Improving the Efficiency of Coupled Hydrodynamic Predictions by Implementing a Fetch-based Parametric Wave Model
Boyd, Samuel Carter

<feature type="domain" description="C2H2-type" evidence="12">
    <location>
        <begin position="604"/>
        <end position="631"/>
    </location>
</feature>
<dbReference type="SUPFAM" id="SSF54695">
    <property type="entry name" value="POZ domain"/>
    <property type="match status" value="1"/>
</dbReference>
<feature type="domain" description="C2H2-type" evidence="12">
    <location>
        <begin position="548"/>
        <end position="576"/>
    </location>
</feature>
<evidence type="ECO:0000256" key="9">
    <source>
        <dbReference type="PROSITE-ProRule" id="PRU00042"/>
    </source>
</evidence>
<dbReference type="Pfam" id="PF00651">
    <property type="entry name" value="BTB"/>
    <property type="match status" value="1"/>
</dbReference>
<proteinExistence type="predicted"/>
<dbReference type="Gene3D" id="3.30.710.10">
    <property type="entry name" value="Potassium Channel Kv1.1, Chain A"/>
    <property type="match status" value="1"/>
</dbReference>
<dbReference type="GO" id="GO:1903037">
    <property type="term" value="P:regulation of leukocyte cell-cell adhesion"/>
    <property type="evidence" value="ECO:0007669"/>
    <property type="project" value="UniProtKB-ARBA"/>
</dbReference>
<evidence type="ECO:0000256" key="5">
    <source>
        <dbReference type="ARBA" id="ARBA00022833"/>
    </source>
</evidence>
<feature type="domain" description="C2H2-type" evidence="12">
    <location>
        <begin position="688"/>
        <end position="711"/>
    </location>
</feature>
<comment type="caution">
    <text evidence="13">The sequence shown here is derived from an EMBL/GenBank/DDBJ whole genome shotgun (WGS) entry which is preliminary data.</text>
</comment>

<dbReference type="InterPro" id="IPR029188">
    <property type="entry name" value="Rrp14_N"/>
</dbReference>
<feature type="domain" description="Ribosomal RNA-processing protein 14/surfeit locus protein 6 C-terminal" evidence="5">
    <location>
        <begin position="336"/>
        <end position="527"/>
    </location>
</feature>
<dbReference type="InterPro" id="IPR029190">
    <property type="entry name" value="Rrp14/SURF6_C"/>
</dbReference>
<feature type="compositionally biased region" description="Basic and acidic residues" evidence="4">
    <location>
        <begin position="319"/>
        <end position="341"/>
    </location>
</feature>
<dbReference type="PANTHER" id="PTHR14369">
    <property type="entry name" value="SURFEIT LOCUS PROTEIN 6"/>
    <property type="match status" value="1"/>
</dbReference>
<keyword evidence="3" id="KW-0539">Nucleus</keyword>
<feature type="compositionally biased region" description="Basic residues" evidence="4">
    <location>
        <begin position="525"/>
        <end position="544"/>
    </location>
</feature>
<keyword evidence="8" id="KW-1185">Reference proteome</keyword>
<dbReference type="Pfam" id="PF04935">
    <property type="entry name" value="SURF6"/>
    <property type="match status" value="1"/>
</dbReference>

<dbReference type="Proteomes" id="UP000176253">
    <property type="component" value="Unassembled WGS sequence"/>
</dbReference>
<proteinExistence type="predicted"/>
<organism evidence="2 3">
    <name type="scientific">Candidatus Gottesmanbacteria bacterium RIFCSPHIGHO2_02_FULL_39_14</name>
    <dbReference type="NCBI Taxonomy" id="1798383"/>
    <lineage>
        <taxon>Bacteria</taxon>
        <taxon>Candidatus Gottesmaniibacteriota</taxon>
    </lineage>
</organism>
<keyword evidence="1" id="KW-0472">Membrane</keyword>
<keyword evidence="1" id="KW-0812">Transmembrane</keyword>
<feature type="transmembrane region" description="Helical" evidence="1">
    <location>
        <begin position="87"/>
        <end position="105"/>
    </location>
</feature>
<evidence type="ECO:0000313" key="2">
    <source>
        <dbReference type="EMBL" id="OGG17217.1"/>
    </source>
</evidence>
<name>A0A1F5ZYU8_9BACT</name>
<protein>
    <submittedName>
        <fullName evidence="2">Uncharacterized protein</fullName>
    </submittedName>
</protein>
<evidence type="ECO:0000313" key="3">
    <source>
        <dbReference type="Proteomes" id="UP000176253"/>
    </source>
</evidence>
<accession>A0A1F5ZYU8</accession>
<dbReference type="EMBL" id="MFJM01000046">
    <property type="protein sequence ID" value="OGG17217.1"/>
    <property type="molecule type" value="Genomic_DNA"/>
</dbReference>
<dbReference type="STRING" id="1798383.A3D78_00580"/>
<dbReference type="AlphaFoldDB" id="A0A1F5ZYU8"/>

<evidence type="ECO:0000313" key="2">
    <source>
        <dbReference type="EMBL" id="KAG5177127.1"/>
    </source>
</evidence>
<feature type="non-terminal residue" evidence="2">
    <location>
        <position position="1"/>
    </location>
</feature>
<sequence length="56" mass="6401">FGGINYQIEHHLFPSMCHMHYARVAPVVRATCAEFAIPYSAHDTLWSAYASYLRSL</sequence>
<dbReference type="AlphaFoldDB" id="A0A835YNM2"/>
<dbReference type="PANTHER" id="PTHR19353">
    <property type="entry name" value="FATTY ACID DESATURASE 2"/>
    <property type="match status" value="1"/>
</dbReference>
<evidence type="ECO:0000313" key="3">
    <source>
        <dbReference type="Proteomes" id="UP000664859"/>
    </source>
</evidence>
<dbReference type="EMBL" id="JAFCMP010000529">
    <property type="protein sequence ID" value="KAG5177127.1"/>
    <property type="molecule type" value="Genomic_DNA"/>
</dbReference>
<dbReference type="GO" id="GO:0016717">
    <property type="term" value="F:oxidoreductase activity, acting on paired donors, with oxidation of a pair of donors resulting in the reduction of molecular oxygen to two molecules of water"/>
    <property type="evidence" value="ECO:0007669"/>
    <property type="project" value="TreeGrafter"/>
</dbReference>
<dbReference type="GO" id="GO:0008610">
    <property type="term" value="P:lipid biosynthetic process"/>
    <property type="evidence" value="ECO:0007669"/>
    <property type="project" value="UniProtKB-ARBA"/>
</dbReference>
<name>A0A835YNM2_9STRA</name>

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Within a restricted estuarine environment, the use of third-generation wave models for predicting wave heights can be computationally expensive, signaling a need for model development that reduces the computational costs of existing coupled hydrodynamic models. This study focuses on the development and testing of a parametric wave solver that incorporates four wave height formulations (SMB, SPM, TMA, and CEM) for predicting wave properties in a restricted estuarine environment. The emphasis is on improved efficiency without affecting accuracy, allowing for ensemble wave-surge forecasting to be performed on desktop computational resources. Evaluation of the performance of the parametric solver is twofold, first both the parametric solver and a third-generation wave model, Simulating Waves Nearshore (SWAN), are compared to in-situ ADCP data at a point in the Indian River Lagoon, on Florida’s east coast. Then the parametric solver and SWAN solutions are compared across the estuarine domain. The creation of three different synthetic wind fields allows for model comparison, with wind fields permitting testing of the parametric model in order to reproduce (1) fully developed conditions, (2) wind speed variability, and (3) wind direction variability in tropical storm level wind events. For consistency comparison, wave height solutions over the same domain are generated by SWAN and the parametric models. Comparisons made between the parametric model performance and SWAN show a 4-member parametric model is accurate to within 87% globally, with a runtime improvement of over two orders of magnitude compared to SWAN. The parametric model’s ensemble average wave height was within 6% of the in-situ measured wave heights; SWAN also performed within 6%. Therefore, the parametric wave model proves to be a viable alternative to running an expensive third-generation wave model for predicting waves in an enclosed estuarine system.